Transport of a peptide from bovine αs1-casein across models of the intestinal and blood–brain barriers

Research output: Contribution to journal/Conference contribution in journal/Contribution to newspaperJournal articleResearchpeer-review

Standard

Transport of a peptide from bovine αs1-casein across models of the intestinal and blood–brain barriers. / Christensen, Brian; Toth, Andrea E.; Nielsen, Simone S.E.; Scavenius, Carsten; Petersen, Steen V.; Enghild, Jan J.; Rasmussen, Jan T.; Nielsen, Morten S.; Sørensen, Esben S.

In: Nutrients, Vol. 12, No. 10, 3157, 10.2020.

Research output: Contribution to journal/Conference contribution in journal/Contribution to newspaperJournal articleResearchpeer-review

Harvard

APA

CBE

MLA

Vancouver

Author

Bibtex

@article{01e4f8c10f2f44b3a2f34220af2e2e30,
title = "Transport of a peptide from bovine αs1-casein across models of the intestinal and blood–brain barriers",
abstract = "The effect of food components on brain growth and development has attracted increasing attention. Milk has been shown to contain peptides that deliver important signals to the brains of neonates and infants. In order to reach the brain, milk peptides have to resist proteolytic degradation in the gastrointestinal tract, cross the gastrointestinal barrier and later cross the highly selective blood–brain barrier (BBB). To investigate this, we purified and characterized endogenous peptides from bovine milk and investigated their apical to basal transport by using human intestinal Caco-2 cells and primary porcine brain endothelial cell monolayer models. Among 192 characterized milk peptides, only the αS1-casein peptide185PIGSENSEKTTMPLW199, and especially fragments of this peptide processed during the transport, could cross both the intestinal barrier and the BBB cell monolayer models. This peptide was also shown to resist simulated gastrointestinal digestion. This study demonstrates that a milk derived peptide can cross the major biological barriers in vitro and potentially reach the brain, where it may deliver physiological signals.",
keywords = "Blood–brain barrier, Caco-2 cells, Gastrointestinal digestion, Milk peptides, Peptide transport",
author = "Brian Christensen and Toth, {Andrea E.} and Nielsen, {Simone S.E.} and Carsten Scavenius and Petersen, {Steen V.} and Enghild, {Jan J.} and Rasmussen, {Jan T.} and Nielsen, {Morten S.} and S{\o}rensen, {Esben S.}",
year = "2020",
month = oct,
doi = "10.3390/nu12103157",
language = "English",
volume = "12",
journal = "Nutrients",
issn = "2072-6643",
publisher = "M D P I AG",
number = "10",

}

RIS

TY - JOUR

T1 - Transport of a peptide from bovine αs1-casein across models of the intestinal and blood–brain barriers

AU - Christensen, Brian

AU - Toth, Andrea E.

AU - Nielsen, Simone S.E.

AU - Scavenius, Carsten

AU - Petersen, Steen V.

AU - Enghild, Jan J.

AU - Rasmussen, Jan T.

AU - Nielsen, Morten S.

AU - Sørensen, Esben S.

PY - 2020/10

Y1 - 2020/10

N2 - The effect of food components on brain growth and development has attracted increasing attention. Milk has been shown to contain peptides that deliver important signals to the brains of neonates and infants. In order to reach the brain, milk peptides have to resist proteolytic degradation in the gastrointestinal tract, cross the gastrointestinal barrier and later cross the highly selective blood–brain barrier (BBB). To investigate this, we purified and characterized endogenous peptides from bovine milk and investigated their apical to basal transport by using human intestinal Caco-2 cells and primary porcine brain endothelial cell monolayer models. Among 192 characterized milk peptides, only the αS1-casein peptide185PIGSENSEKTTMPLW199, and especially fragments of this peptide processed during the transport, could cross both the intestinal barrier and the BBB cell monolayer models. This peptide was also shown to resist simulated gastrointestinal digestion. This study demonstrates that a milk derived peptide can cross the major biological barriers in vitro and potentially reach the brain, where it may deliver physiological signals.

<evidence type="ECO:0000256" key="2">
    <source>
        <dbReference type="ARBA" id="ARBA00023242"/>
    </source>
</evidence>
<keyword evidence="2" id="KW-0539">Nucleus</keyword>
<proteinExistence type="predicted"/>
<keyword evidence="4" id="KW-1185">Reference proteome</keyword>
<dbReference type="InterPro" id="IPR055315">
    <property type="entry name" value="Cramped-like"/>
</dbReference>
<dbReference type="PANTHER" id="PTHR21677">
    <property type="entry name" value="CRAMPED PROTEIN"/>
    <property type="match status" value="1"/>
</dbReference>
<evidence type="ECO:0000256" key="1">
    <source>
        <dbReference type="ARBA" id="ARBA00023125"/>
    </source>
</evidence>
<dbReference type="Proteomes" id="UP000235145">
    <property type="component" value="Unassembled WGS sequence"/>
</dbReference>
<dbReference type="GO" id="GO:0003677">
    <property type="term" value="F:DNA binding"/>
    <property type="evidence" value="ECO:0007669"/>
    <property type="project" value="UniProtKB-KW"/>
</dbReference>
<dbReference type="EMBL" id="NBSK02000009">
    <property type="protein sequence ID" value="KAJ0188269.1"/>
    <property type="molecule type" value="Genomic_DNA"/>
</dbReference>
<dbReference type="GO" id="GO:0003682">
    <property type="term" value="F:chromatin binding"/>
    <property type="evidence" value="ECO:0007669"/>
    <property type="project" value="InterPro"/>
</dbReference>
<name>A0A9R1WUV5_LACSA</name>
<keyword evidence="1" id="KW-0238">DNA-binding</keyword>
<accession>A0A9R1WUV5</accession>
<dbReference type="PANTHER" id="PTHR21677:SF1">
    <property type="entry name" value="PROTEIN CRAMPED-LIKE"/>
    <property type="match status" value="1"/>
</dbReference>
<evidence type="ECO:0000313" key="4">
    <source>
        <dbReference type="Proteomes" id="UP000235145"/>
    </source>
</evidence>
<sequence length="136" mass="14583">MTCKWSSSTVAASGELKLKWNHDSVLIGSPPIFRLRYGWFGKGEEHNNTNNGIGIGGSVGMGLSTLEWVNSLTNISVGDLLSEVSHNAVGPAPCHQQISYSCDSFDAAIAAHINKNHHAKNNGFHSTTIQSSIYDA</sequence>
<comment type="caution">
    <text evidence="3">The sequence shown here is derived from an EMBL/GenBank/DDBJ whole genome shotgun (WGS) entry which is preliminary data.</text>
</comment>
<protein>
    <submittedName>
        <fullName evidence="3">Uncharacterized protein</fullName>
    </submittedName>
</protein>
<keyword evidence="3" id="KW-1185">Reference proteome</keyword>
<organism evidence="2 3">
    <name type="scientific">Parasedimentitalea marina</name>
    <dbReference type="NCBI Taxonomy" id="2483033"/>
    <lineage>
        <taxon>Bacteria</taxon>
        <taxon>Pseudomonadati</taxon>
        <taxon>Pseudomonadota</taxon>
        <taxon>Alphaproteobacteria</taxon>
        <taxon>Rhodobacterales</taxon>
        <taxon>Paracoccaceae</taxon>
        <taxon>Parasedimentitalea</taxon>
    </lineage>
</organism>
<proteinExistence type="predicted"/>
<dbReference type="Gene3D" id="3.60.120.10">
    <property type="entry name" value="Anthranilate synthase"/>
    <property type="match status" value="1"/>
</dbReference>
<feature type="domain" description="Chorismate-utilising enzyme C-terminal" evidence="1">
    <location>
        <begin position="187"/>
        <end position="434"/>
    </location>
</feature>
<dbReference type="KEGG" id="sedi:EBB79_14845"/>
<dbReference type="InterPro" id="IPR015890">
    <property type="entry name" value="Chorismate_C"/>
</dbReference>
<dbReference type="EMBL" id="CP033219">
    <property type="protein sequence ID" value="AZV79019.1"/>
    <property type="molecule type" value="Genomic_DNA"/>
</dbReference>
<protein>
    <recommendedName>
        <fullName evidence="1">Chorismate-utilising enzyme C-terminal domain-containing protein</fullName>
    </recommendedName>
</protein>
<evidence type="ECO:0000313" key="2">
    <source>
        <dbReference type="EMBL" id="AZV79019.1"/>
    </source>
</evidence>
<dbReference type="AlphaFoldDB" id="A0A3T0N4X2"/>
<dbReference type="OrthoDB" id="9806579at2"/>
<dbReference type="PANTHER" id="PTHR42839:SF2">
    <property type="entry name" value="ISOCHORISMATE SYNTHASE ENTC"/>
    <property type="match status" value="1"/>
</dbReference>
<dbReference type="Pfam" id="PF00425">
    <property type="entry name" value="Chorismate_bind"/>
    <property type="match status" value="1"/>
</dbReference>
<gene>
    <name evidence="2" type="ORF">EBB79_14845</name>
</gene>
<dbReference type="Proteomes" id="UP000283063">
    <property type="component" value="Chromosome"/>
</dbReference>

AB - The effect of food components on brain growth and development has attracted increasing attention. Milk has been shown to contain peptides that deliver important signals to the brains of neonates and infants. In order to reach the brain, milk peptides have to resist proteolytic degradation in the gastrointestinal tract, cross the gastrointestinal barrier and later cross the highly selective blood–brain barrier (BBB). To investigate this, we purified and characterized endogenous peptides from bovine milk and investigated their apical to basal transport by using human intestinal Caco-2 cells and primary porcine brain endothelial cell monolayer models. Among 192 characterized milk peptides, only the αS1-casein peptide185PIGSENSEKTTMPLW199, and especially fragments of this peptide processed during the transport, could cross both the intestinal barrier and the BBB cell monolayer models. This peptide was also shown to resist simulated gastrointestinal digestion. This study demonstrates that a milk derived peptide can cross the major biological barriers in vitro and potentially reach the brain, where it may deliver physiological signals.

KW - Blood–brain barrier

KW - Caco-2 cells

KW - Gastrointestinal digestion

KW - Milk peptides

KW - Peptide transport

UR - http://www.scopus.com/inward/record.url?scp=85092564365&partnerID=8YFLogxK

U2 - 10.3390/nu12103157

DO - 10.3390/nu12103157

M3 - Journal article

AN - SCOPUS:85092564365

VL - 12

JO - Nutrients

JF - Nutrients

SN - 2072-6643

IS - 10

M1 - 3157

ER -